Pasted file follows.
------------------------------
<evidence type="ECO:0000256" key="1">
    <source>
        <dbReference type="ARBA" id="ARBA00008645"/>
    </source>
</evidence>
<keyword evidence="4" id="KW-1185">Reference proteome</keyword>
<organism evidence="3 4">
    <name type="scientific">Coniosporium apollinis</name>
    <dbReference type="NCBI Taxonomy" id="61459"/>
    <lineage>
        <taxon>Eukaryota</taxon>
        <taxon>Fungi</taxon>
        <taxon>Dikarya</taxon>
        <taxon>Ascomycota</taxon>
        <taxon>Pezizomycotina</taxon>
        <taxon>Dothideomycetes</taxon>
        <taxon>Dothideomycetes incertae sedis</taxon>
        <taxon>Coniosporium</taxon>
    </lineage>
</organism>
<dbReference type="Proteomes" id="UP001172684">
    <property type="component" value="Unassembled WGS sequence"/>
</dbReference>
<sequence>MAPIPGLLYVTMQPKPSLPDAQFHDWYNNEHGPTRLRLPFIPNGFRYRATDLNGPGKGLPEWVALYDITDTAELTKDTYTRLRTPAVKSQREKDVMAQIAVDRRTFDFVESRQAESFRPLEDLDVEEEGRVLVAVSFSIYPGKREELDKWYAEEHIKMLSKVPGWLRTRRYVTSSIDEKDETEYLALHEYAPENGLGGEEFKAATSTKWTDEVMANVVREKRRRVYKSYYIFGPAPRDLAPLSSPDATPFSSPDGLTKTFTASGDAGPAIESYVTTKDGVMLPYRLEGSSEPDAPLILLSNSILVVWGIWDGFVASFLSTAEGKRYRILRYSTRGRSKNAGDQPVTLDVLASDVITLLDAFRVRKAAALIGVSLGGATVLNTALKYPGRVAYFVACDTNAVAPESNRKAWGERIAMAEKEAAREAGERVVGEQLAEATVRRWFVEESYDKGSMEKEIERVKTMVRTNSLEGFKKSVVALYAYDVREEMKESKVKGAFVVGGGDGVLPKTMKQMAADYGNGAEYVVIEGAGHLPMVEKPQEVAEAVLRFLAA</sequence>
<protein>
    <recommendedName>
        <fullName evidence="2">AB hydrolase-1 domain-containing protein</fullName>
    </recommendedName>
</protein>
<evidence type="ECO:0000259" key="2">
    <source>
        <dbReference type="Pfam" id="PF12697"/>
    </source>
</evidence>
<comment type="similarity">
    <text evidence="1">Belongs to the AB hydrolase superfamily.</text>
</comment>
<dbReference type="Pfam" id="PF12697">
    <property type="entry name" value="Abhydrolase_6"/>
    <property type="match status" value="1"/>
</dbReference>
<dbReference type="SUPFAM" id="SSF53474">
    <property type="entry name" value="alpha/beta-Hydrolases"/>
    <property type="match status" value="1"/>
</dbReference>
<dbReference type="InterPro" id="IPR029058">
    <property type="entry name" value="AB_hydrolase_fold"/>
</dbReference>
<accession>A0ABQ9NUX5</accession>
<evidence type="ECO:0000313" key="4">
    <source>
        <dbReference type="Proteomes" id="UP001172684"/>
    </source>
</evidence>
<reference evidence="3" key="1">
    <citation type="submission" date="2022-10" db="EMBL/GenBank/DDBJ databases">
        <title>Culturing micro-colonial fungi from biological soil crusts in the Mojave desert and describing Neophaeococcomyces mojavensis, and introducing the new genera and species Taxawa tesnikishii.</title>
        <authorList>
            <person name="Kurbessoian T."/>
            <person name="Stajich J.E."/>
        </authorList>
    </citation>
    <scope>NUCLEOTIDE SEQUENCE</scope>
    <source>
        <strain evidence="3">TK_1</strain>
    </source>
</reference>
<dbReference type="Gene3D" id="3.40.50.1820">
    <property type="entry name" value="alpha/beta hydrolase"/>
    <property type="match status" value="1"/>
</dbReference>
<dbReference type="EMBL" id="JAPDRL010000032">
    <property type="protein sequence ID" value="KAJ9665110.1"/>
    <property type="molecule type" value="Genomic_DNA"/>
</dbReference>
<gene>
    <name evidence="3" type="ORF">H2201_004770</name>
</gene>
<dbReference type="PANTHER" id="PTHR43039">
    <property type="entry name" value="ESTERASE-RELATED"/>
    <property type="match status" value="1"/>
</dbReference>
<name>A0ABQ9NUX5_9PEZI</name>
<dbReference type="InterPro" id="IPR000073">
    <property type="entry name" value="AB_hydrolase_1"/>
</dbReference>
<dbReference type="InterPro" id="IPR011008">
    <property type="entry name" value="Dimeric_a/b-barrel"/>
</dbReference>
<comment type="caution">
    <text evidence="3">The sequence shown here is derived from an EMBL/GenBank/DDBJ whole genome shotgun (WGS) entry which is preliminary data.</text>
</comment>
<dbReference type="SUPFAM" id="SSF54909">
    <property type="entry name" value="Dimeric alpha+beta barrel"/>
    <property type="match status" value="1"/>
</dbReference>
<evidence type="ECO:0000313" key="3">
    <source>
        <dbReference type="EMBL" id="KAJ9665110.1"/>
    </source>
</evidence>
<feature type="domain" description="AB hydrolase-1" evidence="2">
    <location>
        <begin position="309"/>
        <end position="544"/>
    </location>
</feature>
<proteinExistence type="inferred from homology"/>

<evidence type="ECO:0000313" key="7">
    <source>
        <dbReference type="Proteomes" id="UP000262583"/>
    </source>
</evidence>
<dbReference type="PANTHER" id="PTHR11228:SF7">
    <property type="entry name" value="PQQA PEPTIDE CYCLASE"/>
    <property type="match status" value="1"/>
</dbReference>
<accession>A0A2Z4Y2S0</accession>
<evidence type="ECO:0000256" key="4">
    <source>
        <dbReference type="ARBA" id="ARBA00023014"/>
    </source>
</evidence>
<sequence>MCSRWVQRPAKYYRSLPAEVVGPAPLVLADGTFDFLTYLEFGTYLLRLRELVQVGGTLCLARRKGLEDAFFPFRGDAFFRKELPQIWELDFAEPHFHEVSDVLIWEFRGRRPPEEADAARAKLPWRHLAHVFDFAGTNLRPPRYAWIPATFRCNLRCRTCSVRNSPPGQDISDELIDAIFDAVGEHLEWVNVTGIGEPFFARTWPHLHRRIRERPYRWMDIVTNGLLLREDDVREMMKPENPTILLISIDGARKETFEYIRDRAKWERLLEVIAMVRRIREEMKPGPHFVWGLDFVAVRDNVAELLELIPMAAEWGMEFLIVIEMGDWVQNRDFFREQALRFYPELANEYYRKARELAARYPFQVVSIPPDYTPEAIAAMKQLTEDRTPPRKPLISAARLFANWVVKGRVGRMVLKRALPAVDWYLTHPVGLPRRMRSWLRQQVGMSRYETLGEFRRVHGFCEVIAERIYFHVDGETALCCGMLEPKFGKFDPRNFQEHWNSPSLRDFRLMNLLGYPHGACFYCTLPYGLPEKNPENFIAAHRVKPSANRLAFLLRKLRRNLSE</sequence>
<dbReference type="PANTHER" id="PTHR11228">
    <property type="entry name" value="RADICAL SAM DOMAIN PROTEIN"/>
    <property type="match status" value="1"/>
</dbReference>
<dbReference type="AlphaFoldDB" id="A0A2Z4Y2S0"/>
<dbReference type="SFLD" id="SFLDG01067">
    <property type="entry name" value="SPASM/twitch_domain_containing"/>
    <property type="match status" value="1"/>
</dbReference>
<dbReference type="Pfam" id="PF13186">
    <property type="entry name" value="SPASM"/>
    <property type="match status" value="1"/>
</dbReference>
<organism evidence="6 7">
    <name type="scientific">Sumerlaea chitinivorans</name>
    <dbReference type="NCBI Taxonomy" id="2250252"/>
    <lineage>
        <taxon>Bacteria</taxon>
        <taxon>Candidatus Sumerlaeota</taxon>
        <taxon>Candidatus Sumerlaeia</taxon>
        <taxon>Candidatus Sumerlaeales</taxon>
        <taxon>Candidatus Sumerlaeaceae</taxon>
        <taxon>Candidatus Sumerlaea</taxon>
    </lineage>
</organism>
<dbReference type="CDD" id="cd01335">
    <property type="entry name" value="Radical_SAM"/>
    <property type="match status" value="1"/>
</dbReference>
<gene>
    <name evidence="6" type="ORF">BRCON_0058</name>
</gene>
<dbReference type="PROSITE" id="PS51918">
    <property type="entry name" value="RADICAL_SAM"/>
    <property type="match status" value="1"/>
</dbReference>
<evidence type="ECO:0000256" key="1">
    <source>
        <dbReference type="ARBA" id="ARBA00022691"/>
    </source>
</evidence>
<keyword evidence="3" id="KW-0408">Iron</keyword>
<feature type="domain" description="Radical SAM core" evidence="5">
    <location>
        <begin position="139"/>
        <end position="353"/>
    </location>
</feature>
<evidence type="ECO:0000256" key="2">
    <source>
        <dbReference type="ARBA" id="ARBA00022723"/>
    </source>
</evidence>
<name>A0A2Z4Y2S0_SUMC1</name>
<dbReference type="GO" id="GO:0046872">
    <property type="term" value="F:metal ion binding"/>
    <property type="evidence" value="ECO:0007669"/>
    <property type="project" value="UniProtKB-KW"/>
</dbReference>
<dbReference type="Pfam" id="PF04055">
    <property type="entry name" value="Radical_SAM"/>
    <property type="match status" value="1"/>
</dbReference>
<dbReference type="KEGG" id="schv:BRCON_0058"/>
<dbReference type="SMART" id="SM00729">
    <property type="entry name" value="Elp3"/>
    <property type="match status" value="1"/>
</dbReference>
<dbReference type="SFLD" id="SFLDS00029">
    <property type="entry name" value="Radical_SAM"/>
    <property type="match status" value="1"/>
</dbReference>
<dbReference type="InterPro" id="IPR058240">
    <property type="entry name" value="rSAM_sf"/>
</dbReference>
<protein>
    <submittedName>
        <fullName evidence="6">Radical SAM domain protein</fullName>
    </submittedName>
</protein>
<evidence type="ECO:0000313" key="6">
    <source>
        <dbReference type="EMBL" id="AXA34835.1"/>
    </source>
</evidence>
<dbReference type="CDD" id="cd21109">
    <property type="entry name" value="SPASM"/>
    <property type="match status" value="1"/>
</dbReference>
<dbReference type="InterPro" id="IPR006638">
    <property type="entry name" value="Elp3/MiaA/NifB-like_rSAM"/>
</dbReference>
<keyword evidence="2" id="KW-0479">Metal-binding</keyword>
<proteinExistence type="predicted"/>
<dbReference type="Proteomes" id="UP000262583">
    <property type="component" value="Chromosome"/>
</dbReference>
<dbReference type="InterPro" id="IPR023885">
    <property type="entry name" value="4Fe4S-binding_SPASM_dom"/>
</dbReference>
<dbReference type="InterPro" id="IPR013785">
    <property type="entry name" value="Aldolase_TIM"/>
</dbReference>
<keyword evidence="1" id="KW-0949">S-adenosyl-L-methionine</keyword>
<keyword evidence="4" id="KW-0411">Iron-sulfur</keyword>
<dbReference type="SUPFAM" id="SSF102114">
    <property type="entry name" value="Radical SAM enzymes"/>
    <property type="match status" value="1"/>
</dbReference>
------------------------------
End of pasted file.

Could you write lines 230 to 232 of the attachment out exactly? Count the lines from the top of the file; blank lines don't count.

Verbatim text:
<dbReference type="SUPFAM" id="SSF102114">
    <property type="entry name" value="Radical SAM enzymes"/>
    <property type="match status" value="1"/>